But WAIT, cheese-watchers. Because they fish a video out of the deceased's fireplace and his shows him schtupping--TRINA! But then the brassy prostitute is mowed down rather spectacularly by a black mustang--Trina's car--and Corelli gives chase in his sensible Ford K-car. Obvious product placement. Now you recall that Freidkin, post-French Connection, was known for his car chases, and, well, here you are. It is long and in two distinct halves, the second of which is through a Chinatown parade, where the action slows to a crawl. This was effective at the end of Blow Out, when we CARED if the character made it in time, but here it just seems like--wouldn't it be faster to get out and walk? The black car isn't going anywhere either. Anyway, both cars end up on a pier and--now this I liked--the black car comes out of nowhere and rams Corelli into the drink! It was a fun surprise, but Corelli emerges unscathed. By the way, I never watched that show Caruso was on, so at the beginning of the movie, every time they cut to him it was like suddenly seeing Ronald McDonald. But by the end I could see why he was famous and respected his tough dude routine.

So Corelli brings in Trina for questioning and the whole room gets to watch her getting boned on tape, including husband Matt. At home she tells him off that he fools around, too, and she gives him the hummer of reconciliation. Earlier, we have seen that she is not enthralled by Matt while doing the scrumpy. THEN! She goes over to Corelli's house! She wants it--and he gives in, while your eyes are rolling--but he rejects her and she fumes off. She goes home and--well, were you ready for the climax? Did you know that this movie is about to wrap up? No? Me neither! Because nothing has really developed.

Still... Trina gets home, but there are intruders! They try to kill her! Then, Corelli realizes that she's in danger, and not the killer, and he and Matt (ex and husband, side by side!) go there to save her. Danger, fight, danger, and it's revealed: the killer is the governor's assistant! AND Mustachey-Goodness Michael Biehn! AND some other cop, and they're all in on it together. And all returns to normal. BUT! At the last moment, it is revealed that MATT has the other cufflink--i.e. HE is the killer--and if you haven't figured it out, Trina is Jade. The cops were just trying to protect the governor. At the end, Matt says that he expects Trina to "let him get to know Jade," and we know that Trina is going to pay for her slutty ways by being the sexual prisoner of her husband!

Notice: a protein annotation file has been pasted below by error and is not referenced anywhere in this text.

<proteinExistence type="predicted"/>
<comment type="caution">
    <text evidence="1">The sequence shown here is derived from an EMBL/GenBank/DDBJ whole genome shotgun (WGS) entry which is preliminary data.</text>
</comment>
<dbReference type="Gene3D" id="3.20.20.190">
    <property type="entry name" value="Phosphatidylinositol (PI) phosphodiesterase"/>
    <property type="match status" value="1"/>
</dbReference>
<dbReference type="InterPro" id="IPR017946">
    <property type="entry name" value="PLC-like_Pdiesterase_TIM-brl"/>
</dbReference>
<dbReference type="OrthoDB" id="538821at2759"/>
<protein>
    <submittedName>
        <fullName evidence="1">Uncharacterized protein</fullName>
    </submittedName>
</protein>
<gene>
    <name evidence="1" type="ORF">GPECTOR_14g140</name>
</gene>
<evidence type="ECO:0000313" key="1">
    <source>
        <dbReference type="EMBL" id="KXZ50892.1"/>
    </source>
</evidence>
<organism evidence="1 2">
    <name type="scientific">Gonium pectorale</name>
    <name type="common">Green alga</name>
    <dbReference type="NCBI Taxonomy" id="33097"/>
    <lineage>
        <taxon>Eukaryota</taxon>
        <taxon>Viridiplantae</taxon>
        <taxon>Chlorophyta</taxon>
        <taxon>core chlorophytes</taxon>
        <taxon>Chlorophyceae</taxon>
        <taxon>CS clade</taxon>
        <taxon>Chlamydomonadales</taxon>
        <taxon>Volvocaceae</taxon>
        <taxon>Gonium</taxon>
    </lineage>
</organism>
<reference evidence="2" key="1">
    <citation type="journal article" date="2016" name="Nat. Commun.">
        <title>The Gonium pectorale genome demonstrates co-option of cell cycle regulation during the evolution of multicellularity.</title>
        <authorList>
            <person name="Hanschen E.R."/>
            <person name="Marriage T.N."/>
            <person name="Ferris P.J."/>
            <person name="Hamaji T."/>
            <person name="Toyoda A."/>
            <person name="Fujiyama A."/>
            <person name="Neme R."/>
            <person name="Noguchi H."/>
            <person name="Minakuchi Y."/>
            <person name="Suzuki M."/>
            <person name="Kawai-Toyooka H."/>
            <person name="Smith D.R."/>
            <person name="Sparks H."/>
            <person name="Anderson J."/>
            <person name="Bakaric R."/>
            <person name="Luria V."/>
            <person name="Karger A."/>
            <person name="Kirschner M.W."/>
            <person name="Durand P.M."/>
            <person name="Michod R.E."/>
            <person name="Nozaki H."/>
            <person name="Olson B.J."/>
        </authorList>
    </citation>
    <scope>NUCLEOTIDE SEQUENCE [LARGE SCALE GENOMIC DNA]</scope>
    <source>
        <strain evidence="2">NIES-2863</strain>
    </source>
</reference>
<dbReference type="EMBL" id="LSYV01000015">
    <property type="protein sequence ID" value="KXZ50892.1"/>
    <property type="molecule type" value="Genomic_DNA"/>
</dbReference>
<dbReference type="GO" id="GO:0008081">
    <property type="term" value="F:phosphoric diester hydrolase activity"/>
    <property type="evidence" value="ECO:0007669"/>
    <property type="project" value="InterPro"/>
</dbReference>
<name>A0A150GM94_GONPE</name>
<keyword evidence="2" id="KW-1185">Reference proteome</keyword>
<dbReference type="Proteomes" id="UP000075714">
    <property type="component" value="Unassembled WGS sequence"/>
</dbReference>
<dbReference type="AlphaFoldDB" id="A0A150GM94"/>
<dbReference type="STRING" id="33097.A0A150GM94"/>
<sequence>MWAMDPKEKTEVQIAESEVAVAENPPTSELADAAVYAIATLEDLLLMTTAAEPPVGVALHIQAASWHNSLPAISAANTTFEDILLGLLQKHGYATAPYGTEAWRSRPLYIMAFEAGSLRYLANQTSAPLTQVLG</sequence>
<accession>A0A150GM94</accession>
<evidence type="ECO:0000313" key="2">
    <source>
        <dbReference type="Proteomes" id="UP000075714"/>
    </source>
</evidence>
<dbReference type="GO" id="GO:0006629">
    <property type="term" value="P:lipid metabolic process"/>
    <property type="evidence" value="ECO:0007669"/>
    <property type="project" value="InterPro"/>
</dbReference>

So it wasn't good. It was just meandering, and never gains any momentum. The story is hard to figure out, especially with a highly-influential character we barely see, and the picture of Jade that does NOT look like who she turns out to be. So you're too confused to get involved, and the action scenes are limp and feel arbitrary. And are long. And then it just ends before it feel like it's gotten going, or anything has developed.

And then there's the misogyny. It is what Esterhas is known for, and he lives up to his name here with everything driven by sleazy men using prostitutes for kinky BDSM sex. We hear about men shipping in prostitutes for sex parties, underage whores, sex with women wearing nylons over their head as degradation, videotaped sex, bondage, etc. So it's all just a bit prurient. At a certain point we see a prostitute's nude body and note that her pussy is shaved--which was a kinky touch then. Of course, it's about as exciting as last Wednesday's Cream of Wheat now. Then the climax, in which we are seemingly supposed to "heh, heh" that a woman who has taken charge of her sex life and enjoys a rather healthy and varied erotic experience is forced into being an unwilling sex slave for the foreseeable future, as though inviting us to agree that she got what she deserved. BUT WE'RE NOT THAT KIND OF PERSON, ARE WE?

So it's crap. And yet still... why does the erotic thriller hold such a eerie fascination? While bored during some of the chases, I was still involved in this from beginning to end, and when it was over, as noted, wanted more cheesy erotic thrillers. It's just the way it is.

Should you watch it: 

If you like sleazy, cheesy erotic thrillers.